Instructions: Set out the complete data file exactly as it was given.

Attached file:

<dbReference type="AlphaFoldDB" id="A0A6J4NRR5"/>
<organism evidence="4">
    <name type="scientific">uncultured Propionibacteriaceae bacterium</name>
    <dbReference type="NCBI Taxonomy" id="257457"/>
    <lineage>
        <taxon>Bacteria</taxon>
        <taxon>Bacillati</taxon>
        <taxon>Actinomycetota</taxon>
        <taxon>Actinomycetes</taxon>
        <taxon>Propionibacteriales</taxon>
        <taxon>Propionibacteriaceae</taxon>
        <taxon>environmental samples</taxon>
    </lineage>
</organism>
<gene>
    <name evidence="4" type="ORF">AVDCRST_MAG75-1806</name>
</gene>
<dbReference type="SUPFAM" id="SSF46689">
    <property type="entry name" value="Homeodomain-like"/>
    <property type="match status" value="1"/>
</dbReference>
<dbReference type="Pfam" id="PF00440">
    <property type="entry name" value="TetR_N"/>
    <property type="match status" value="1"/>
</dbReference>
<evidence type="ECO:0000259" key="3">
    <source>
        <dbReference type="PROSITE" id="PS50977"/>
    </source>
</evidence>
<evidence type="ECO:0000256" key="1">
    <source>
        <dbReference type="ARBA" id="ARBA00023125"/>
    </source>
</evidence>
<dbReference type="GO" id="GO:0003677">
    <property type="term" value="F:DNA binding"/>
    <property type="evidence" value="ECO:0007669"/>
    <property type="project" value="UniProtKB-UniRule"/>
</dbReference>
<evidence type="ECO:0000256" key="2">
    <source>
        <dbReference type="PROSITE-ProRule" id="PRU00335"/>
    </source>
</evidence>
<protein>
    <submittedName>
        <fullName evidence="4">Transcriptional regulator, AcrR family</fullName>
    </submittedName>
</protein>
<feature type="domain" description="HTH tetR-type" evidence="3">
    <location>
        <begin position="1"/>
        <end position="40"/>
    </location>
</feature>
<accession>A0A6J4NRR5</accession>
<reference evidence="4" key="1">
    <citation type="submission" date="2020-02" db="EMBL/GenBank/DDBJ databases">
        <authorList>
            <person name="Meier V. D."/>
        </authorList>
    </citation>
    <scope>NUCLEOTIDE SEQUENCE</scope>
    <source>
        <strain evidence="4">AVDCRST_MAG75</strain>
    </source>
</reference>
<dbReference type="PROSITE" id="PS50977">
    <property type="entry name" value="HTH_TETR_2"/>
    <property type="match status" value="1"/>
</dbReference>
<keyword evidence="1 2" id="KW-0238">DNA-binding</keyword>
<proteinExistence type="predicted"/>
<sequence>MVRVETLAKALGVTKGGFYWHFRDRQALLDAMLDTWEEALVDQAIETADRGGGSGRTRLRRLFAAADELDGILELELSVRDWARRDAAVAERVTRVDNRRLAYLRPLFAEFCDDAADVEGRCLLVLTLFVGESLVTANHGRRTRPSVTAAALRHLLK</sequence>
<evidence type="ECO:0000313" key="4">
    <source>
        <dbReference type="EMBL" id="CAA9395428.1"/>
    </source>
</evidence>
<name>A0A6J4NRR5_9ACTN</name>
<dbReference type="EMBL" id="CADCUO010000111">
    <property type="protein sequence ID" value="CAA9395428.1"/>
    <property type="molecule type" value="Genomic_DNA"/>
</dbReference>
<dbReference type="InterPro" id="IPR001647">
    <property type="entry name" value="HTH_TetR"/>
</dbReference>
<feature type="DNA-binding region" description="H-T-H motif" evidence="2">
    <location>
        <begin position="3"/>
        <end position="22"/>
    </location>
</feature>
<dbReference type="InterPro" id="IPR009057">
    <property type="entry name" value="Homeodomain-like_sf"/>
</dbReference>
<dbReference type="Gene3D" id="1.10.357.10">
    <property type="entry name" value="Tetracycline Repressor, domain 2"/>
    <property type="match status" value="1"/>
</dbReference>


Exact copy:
<dbReference type="AlphaFoldDB" id="A0A6J4NRR5"/>
<organism evidence="4">
    <name type="scientific">uncultured Propionibacteriaceae bacterium</name>
    <dbReference type="NCBI Taxonomy" id="257457"/>
    <lineage>
        <taxon>Bacteria</taxon>
        <taxon>Bacillati</taxon>
        <taxon>Actinomycetota</taxon>
        <taxon>Actinomycetes</taxon>
        <taxon>Propionibacteriales</taxon>
        <taxon>Propionibacteriaceae</taxon>
        <taxon>environmental samples</taxon>
    </lineage>
</organism>
<gene>
    <name evidence="4" type="ORF">AVDCRST_MAG75-1806</name>
</gene>
<dbReference type="SUPFAM" id="SSF46689">
    <property type="entry name" value="Homeodomain-like"/>
    <property type="match status" value="1"/>
</dbReference>
<dbReference type="Pfam" id="PF00440">
    <property type="entry name" value="TetR_N"/>
    <property type="match status" value="1"/>
</dbReference>
<evidence type="ECO:0000259" key="3">
    <source>
        <dbReference type="PROSITE" id="PS50977"/>
    </source>
</evidence>
<evidence type="ECO:0000256" key="1">
    <source>
        <dbReference type="ARBA" id="ARBA00023125"/>
    </source>
</evidence>
<dbReference type="GO" id="GO:0003677">
    <property type="term" value="F:DNA binding"/>
    <property type="evidence" value="ECO:0007669"/>
    <property type="project" value="UniProtKB-UniRule"/>
</dbReference>
<evidence type="ECO:0000256" key="2">
    <source>
        <dbReference type="PROSITE-ProRule" id="PRU00335"/>
    </source>
</evidence>
<protein>
    <submittedName>
        <fullName evidence="4">Transcriptional regulator, AcrR family</fullName>
    </submittedName>
</protein>
<feature type="domain" description="HTH tetR-type" evidence="3">
    <location>
        <begin position="1"/>
        <end position="40"/>
    </location>
</feature>
<accession>A0A6J4NRR5</accession>
<reference evidence="4" key="1">
    <citation type="submission" date="2020-02" db="EMBL/GenBank/DDBJ databases">
        <authorList>
            <person name="Meier V. D."/>
        </authorList>
    </citation>
    <scope>NUCLEOTIDE SEQUENCE</scope>
    <source>
        <strain evidence="4">AVDCRST_MAG75</strain>
    </source>
</reference>
<dbReference type="PROSITE" id="PS50977">
    <property type="entry name" value="HTH_TETR_2"/>
    <property type="match status" value="1"/>
</dbReference>
<keyword evidence="1 2" id="KW-0238">DNA-binding</keyword>
<proteinExistence type="predicted"/>
<sequence>MVRVETLAKALGVTKGGFYWHFRDRQALLDAMLDTWEEALVDQAIETADRGGGSGRTRLRRLFAAADELDGILELELSVRDWARRDAAVAERVTRVDNRRLAYLRPLFAEFCDDAADVEGRCLLVLTLFVGESLVTANHGRRTRPSVTAAALRHLLK</sequence>
<evidence type="ECO:0000313" key="4">
    <source>
        <dbReference type="EMBL" id="CAA9395428.1"/>
    </source>
</evidence>
<name>A0A6J4NRR5_9ACTN</name>
<dbReference type="EMBL" id="CADCUO010000111">
    <property type="protein sequence ID" value="CAA9395428.1"/>
    <property type="molecule type" value="Genomic_DNA"/>
</dbReference>
<dbReference type="InterPro" id="IPR001647">
    <property type="entry name" value="HTH_TetR"/>
</dbReference>
<feature type="DNA-binding region" description="H-T-H motif" evidence="2">
    <location>
        <begin position="3"/>
        <end position="22"/>
    </location>
</feature>
<dbReference type="InterPro" id="IPR009057">
    <property type="entry name" value="Homeodomain-like_sf"/>
</dbReference>
<dbReference type="Gene3D" id="1.10.357.10">
    <property type="entry name" value="Tetracycline Repressor, domain 2"/>
    <property type="match status" value="1"/>
</dbReference>